- H = Estimated movement cost of moving from that square on the grid to end B.
This is often called a revelation, and may confuse you.

The reason for this is because it's just a push. We have no way of knowing the length of the path beforehand, because there may be various obstacles (wall, water). And so on).

The * algorithm steps are:

- Add the start grid to the open list.
- Repeat for example the following work:
- Look for the grid with the lowest F value in the Open list. We call it the current lattice.
- Switch it to the close list.
- To each of the adjacent lattices?
- Stop it. When you

- Save the path. Start with the target and move along the parent node of each cell until you return to the start grid.
This is your path.

To be able to say this, BFS is a special case of a * algorithm.

For a BFS algorithm, each node that is extended from the current node (assuming no access has been asked) is put into the queue for further expansion. In other words, the expected function H of BFS is always equal to 0. There is no hint of information. Can feel that BFS is the "worst" a * algorithm.

Select the minimum estimate: If you have learned the data structure. You should be able to know the node that selects the minimum value for each time. The minimum priority queue (also called the Least-squares heap) should be used. In C + + STL There is a ready-made data structure priorityqueue. can be used directly. Of course, don't forget to reload the comparison operator that defines the node.

Time

Just above optimized two-way BFS (16MS)

#include <iostream> #include <queue> #include <stdlib.h>using namespace Std;char Ss[3];char ee[3]; typedef struct node{int x; int y; int steps; int g; int h; int F; friend BOOL operator < (const node & a,const node &b);} node;inline BOOL operator < (const node & a,const node &b) {return a.f>b.f;} int D[8][2]={{-2,1},{-2,-1},{-1,-2},{-1,2},{2,-1},{2,1},{1,-2},{1,2}};int Visited[8][8];node S;node e;int in (node N) {if (n.x<0| | n.y<0| | n.x>7| | N.Y>7) return 0; return 1;} int heuristic (const node &a) {return (ABS (a.x-e.x) +abs (a.y-e.y)) *10;} Manhattan (Manhattan) valuation function priority_queue<node> q; Minimum priority queue (open list) There's a bit of an optimization strategy here, because I found the hypothesis to put Q//in the Astar function. The code runs up to 157MS, and the outside word is 47MS. There are notable differences in the int Astar () {while (!q.empty ()) Q.pop (); memset (visited,0,sizeof (visited)); Q.push (s); while (!q.empty ()) {node front=q.top (); Node T; Q.pOP (); Visited[front.x][front.y]=1; if (front.x==e.x && front.y==e.y) return front.steps; for (int i=0;i<8;i++) {t.x=front.x+d[i][0]; T.Y=FRONT.Y+D[I][1]; if (in (t) && visited[t.x][t.y]==0) {t.g=23+front.g; T.h=heuristic (t); T.f=t.g+t.h; t.steps=front.steps+1; Q.push (t); }}}}int Main (int argc, char *argv[]) {//freopen ("In.txt", "R", stdin); while (scanf ("%s%s", Ss,ee) ==2) {s.x=ss[0]-' a '; s.y=ss[1]-' 1 '; e.x=ee[0]-' a '; e.y=ee[1]-' 1 '; s.steps=0; s.g=0; S.h=heuristic (s); S.f=s.g+s.h; if (s.x==e.x&&s.y==e.y) printf ("To get from%s to%s takes 0 Knight moves.\n", Ss,ee); else printf ("To get from%s to%s takes%d Knight moves.\n", Ss,ee,astar ()); } return 0;}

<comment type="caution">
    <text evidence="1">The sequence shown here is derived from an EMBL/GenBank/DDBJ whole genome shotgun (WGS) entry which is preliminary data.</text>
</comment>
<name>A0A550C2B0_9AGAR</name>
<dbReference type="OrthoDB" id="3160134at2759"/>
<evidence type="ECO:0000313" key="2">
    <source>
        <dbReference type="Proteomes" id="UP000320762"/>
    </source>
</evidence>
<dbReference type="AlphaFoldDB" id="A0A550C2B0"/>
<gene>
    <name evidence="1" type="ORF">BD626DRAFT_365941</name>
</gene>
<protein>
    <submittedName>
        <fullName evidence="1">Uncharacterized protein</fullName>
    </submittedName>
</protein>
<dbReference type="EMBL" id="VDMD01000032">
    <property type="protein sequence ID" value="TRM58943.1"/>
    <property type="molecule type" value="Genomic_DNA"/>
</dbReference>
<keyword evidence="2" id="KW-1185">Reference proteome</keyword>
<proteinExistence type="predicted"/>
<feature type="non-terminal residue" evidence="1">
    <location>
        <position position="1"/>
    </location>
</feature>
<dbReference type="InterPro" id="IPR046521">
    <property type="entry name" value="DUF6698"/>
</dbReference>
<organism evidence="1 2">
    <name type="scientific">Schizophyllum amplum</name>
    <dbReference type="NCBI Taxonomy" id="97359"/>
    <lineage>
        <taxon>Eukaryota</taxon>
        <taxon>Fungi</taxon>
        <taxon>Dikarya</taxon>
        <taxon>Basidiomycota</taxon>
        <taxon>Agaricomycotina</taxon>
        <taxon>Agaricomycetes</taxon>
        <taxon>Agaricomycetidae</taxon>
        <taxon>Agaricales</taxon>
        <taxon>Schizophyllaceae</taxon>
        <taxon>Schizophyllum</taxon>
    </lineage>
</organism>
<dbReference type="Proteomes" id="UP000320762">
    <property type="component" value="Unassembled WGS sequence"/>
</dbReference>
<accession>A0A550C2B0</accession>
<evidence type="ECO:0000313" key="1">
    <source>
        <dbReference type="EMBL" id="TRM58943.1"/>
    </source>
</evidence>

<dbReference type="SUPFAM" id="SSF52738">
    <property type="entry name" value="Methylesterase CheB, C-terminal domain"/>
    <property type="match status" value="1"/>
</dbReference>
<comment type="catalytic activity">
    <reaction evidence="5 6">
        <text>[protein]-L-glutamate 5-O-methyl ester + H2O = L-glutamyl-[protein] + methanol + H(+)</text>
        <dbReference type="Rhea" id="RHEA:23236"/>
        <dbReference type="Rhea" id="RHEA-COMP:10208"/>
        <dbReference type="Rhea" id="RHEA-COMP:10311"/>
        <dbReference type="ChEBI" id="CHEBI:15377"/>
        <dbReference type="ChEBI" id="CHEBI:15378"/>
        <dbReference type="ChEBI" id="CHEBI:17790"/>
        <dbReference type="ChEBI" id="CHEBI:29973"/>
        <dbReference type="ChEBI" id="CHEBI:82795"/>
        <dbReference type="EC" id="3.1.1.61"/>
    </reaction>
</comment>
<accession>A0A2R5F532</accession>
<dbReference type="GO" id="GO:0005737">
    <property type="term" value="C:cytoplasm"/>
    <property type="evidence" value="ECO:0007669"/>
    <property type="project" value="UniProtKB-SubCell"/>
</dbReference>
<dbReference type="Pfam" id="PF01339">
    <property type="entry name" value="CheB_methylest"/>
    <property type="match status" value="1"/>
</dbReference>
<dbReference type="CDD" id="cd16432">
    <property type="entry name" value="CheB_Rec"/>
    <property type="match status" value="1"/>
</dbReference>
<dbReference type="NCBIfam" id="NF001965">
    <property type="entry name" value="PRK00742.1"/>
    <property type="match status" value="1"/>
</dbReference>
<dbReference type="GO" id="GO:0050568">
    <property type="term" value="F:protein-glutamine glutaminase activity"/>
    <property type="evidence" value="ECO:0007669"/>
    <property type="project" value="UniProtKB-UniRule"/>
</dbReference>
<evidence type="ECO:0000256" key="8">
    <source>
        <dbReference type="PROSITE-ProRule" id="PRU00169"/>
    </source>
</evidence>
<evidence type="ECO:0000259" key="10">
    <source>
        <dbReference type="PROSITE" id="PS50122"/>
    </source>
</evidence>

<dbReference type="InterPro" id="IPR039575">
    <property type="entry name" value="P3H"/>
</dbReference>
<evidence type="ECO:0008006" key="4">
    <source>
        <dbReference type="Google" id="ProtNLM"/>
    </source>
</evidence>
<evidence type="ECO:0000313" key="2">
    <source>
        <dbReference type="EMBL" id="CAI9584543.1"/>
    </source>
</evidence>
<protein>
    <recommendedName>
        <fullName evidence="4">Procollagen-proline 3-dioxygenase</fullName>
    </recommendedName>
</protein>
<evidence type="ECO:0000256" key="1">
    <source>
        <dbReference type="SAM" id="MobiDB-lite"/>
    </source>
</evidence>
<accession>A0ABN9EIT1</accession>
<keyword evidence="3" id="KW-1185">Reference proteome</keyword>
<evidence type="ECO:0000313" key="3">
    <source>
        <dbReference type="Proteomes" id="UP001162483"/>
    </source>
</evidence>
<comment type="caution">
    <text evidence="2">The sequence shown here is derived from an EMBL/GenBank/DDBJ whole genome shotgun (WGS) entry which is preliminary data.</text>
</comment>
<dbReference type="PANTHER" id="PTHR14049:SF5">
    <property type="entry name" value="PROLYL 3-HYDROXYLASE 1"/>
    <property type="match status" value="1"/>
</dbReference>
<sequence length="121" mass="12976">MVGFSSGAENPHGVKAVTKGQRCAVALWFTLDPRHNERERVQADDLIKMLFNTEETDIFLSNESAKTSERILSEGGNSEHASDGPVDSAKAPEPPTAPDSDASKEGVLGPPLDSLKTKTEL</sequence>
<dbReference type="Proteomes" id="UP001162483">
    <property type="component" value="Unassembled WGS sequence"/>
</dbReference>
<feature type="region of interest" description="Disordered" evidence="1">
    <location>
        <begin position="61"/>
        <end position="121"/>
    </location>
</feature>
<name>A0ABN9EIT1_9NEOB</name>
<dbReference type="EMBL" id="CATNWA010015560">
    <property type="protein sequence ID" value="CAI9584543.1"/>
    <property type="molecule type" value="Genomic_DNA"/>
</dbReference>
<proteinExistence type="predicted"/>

This article extracts the main implementation of BFS and two-way BFS and the basic principle of a *. Because the principle is not very difficult to understand and graphical process, so can master the principle of one-time (although the introduction of the text is quite brief, just as if there is nothing to say). The remaining hands-on problem.

If you have any suggestions or criticisms and additions, please leave a message stating that it is appreciated that many other references please visit the Internet.

Author:kirchhoff

Created:2014-11-14 Fri 17:43

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BFS, two-way BFS and A *